TKK USA, Inc. v. Safety National Casualty Corporation
MEMORANDUM Opinion and Order Signed by the Honorable James B. Zagel on 6/29/2011:Mailed notice(jms, )
UNITED STATES DISTRICT COURT
NORTHERN DISTRICT OF ILLINOIS
TKK USA INC., f/k/a The Thermos
No. 10 C 8146
Judge James B. Zagel
SAFETY NATIONAL CASUALTY
MEMORANDUM OPINION AND ORDER
This case centers on whether Defendant Safety National Casualty Corporation (“Safety
National”) has a duty to reimburse its insured, the Plaintiff TKK USA Inc. (“Thermos”). The
parties have filed cross-motions for summary judgment, and no facts are in dispute. For the
following reasons, Plaintiff’s motion for summary judgment is granted. Defendant’s motion for
summary judgment is denied.
I. STATEMENT OF FACTS
The facts of this case are not in dispute. Safety National sold Thermos policy number
AGC-4551-IL on August 31, 1995 (“the Policy”). Thermos purchased a continuation of the
Safety National Policy through August 31, 1997.
On August 28, 2009, Juanita M. Perkins, as Special Administrator of the Estate of
Blannie Perkins, filed a complaint against “Thermos-King, Inc.” and other defendants in the
Circuit Court of the Third Judicial Circuit of Madison County, Illinois (“the underlying
complaint”). Blannie Perkins was an employee at the Thermos employee in Freeport, Illinois,
and his last day of employment with Thermos was February 10, 1997. The underlying complaint
seeks damages under Illinois common law, alleging two counts of common law negligence, and
four counts of intentional and willful misconduct by Thermos. Specifically, this complaint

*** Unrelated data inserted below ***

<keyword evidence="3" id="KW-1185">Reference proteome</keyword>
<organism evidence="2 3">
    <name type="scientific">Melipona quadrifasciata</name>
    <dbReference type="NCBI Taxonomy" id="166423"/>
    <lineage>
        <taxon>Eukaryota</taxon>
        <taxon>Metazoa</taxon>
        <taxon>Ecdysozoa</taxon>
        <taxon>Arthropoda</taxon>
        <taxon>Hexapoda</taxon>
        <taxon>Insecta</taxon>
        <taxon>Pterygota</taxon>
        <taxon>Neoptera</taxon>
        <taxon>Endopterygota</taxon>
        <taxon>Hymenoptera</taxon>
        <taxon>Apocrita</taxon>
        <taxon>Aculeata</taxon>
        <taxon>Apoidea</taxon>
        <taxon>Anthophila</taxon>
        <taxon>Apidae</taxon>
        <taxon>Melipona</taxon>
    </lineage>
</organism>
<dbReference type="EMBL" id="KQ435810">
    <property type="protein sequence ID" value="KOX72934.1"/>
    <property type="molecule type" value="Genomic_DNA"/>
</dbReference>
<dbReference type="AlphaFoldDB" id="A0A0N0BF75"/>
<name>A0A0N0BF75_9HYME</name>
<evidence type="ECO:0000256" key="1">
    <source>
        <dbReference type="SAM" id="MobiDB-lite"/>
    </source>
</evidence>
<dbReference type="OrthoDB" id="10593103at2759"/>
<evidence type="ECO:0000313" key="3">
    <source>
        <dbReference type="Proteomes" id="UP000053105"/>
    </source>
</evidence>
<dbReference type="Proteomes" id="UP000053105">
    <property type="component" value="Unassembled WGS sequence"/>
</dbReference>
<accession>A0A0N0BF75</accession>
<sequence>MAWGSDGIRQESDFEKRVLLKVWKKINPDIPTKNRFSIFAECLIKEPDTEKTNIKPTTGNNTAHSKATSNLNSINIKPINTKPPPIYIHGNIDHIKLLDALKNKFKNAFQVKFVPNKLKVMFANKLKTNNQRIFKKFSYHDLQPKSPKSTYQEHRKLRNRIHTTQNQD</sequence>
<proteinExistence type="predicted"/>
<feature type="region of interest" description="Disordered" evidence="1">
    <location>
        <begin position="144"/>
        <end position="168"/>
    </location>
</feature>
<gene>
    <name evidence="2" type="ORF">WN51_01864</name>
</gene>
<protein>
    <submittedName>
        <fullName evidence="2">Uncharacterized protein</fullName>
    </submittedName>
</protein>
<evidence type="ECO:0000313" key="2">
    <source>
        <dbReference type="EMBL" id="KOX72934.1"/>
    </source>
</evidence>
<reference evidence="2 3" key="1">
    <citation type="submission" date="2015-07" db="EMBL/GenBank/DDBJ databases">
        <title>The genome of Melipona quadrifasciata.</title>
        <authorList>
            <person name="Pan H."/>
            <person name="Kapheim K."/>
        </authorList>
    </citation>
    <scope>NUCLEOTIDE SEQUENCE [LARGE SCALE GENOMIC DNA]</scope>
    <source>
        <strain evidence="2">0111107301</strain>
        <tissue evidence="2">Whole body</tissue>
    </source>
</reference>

alleges that Blannie Perkins was exposed to asbestos-containing products in the course of his
employment that were supplied by Thermos and used throughout the facility. Such exposure, it
is alleged, resulted in his death from mesothelioma.
On October 14, 2009, Thermos provided notice to Safety National of the lawsuit. On
March 23, 2010, counsel for Thermos spoke with Safety National’s claims analyst and advised
her that Thermos expected to exhaust the Safety National Policy’s $275,000.00 self-insured
retention in the defense of the Perkins lawsuit and requested that Safety National provide a
coverage determination. On August 25, 2010, Safety National forwarded a letter to Thermos
declining coverage under the policy. Thermos asked that Safety National reconsider its denial of
coverage, but Safety National maintained its position that Thermos was not entitled to coverage
under the policy.
II. STANDARD OF REVIEW
Summary judgment should be granted when “the pleadings, depositions, answers to
interrogatories, and admissions on file, together with the affidavits, if any, show that there is no
genuine issue as to any material fact and that the moving party is entitled to judgment as a matter
of law.” Fed. R. Civ. P. 56(c). A genuine issue of triable fact exists only if “the evidence is such
that a reasonable jury could return a verdict for the nonmoving party.” Pugh v. City of Attica,
Ind., 259 F.3d 619, 625 (7th Cir. 2001) (quoting Anderson v. Liberty Lobby, Inc., 477 U.S. 242,
Once the moving party has set forth the basis for summary judgment, the burden shifts to
the nonmoving party who must go beyond mere allegations and offer specific facts showing that